Understanding Dissociative Disorders Through Dissociative Signs and Symptoms
Note: this is only a brief excerpt from the above manuscript to give the reader an overview of dissociative symptoms.
Many patients with dissociative disorders need to express the "memories and feelings connected to their traumas, but are afraid to, because of the fear, pain, anger, and shame connected to them, of which they may not even be conscious" (Franklin, 1988, p.29). Franklin suggests that this leads to a conflict between expression and hiding which often leads to a compromise where the memories and feelings escape through subtle signs of dissociation. In relation to models of suppression and repression, Franklin states that the subtle signs are returns of the dissociated rather than a return of the repressed and that internal or external stressors may serve as triggers which activate these memories.
Loewenstein (1991) in his interview model created to diagnosis MPD through dissociative signs grouped many of these subtle signs or symptoms into a matrix of outlining symptom clusters:
(1) Process (MPD) symptoms:
- Alter attributes
- Passive influence symptoms/interference phenomena
- Linguistic usage
(2) Amnesia Symptoms
- Blackouts/time loss
- Disremembered behavior
- Unexplained possessions
- Inexplicable changes in relationships
- Fluctuations in skills/habits/knowledge
- Fragmentary recall of entire life history
- Chronic mistaken identity experiences
(3) Autohypnosis Symptoms (Manifest by High Hypnotizability)
- Spontaneous trances
- Spontaneous age regression
- Negative hallucinations
- Voluntary anesthesia
- Out-of-body experiences
- Trance logic
- Eye roll and switching
- Psychological trauma
- Reactivity to triggers/panic/anxiety
- Hyperarousal/startle response
(5) Somatoform Symptoms
- Conversion symptoms
- Somatoform pain symptoms
- Somatization disorder/Briquet's syndrome
- Somatic memory
(6) Affective Symptoms
- Depressed mood
- Mood swings
- Vegetative symptoms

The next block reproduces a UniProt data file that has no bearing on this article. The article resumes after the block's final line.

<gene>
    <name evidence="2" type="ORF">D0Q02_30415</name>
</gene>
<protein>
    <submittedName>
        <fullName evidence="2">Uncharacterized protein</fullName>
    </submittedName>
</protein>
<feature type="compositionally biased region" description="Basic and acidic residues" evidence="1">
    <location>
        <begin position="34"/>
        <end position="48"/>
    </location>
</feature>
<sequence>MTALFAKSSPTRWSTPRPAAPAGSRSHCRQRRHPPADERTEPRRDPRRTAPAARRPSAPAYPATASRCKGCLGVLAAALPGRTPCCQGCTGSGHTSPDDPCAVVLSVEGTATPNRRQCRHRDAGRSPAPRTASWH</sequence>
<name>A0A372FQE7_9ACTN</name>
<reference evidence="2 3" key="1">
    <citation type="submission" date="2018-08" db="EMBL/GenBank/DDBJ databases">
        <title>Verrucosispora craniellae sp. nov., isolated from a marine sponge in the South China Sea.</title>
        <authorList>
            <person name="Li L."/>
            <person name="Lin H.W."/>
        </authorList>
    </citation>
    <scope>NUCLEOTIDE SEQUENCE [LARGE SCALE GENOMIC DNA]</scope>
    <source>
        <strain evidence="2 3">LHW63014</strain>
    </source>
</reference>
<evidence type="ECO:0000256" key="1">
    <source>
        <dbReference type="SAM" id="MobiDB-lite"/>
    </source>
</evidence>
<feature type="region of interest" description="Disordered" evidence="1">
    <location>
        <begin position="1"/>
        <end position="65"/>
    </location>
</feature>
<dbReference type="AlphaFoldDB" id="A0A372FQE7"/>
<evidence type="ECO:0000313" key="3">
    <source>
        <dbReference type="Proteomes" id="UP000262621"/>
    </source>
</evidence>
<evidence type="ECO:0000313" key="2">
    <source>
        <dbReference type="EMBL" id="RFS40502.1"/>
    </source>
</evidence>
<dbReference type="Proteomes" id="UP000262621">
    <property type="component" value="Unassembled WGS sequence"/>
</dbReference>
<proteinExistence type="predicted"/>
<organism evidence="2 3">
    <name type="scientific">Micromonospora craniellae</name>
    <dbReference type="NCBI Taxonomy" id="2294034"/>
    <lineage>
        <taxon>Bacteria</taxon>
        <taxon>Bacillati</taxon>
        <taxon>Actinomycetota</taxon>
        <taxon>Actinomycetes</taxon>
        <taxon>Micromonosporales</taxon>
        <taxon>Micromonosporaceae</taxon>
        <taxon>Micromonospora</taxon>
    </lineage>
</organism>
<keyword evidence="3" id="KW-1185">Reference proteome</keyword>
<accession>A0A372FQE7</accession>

- Suicidal thoughts or attempts/self-mutilation
- Helpless/hopeless" (p. 569)
Loewenstien states that many patients show subtle signs of dissociation as expression of the conflict between expression (of memories and feelings connected to their traumas) and hiding. He also states that child abuse, trauma, and family violence is the single largest preventable cause of mental illnes and that it is in this light that dissociative symptoms should be routinely and persistently looked for and inquired after to insure proper mental health care delivery.
Franklin, J. (1988) Diagnosis of covert and subtle forms of multiple personality disorder. Dissociation Vol. 1,No. 2, pp 27-32.
Kluft, R.P. (1985) Making the diagnosis of multiple personality disorder (MPD). In F.F. Flach (Ed.), Directions in Psychiatry (Vol. 5, Lesson 23). New York: Haterleigh.
Loewenstein, R.J. (1991) An office mental status examination for complex chronic dissociative symptoms and multiple personality disorder. Psychiatric Clinics of North America, Vol. 14, No. 3, pp 567-604.
Putnam, F.W. (1985) Dissociation as a response to extreme trauma. In R.P. Kluft (Ed.), Childhood antecedents of multiple personality. Washington, DC: American Psychiatric Press.
Staff, H. (2008, December 4). Understanding Dissociative Disorders Through Dissociative Signs and Symptoms, HealthyPlace. Retrieved on 2020, July 8 from https://www.healthyplace.com/abuse/wermany/understanding-dissociative-disorders-through-dissociative-signs-and-symptoms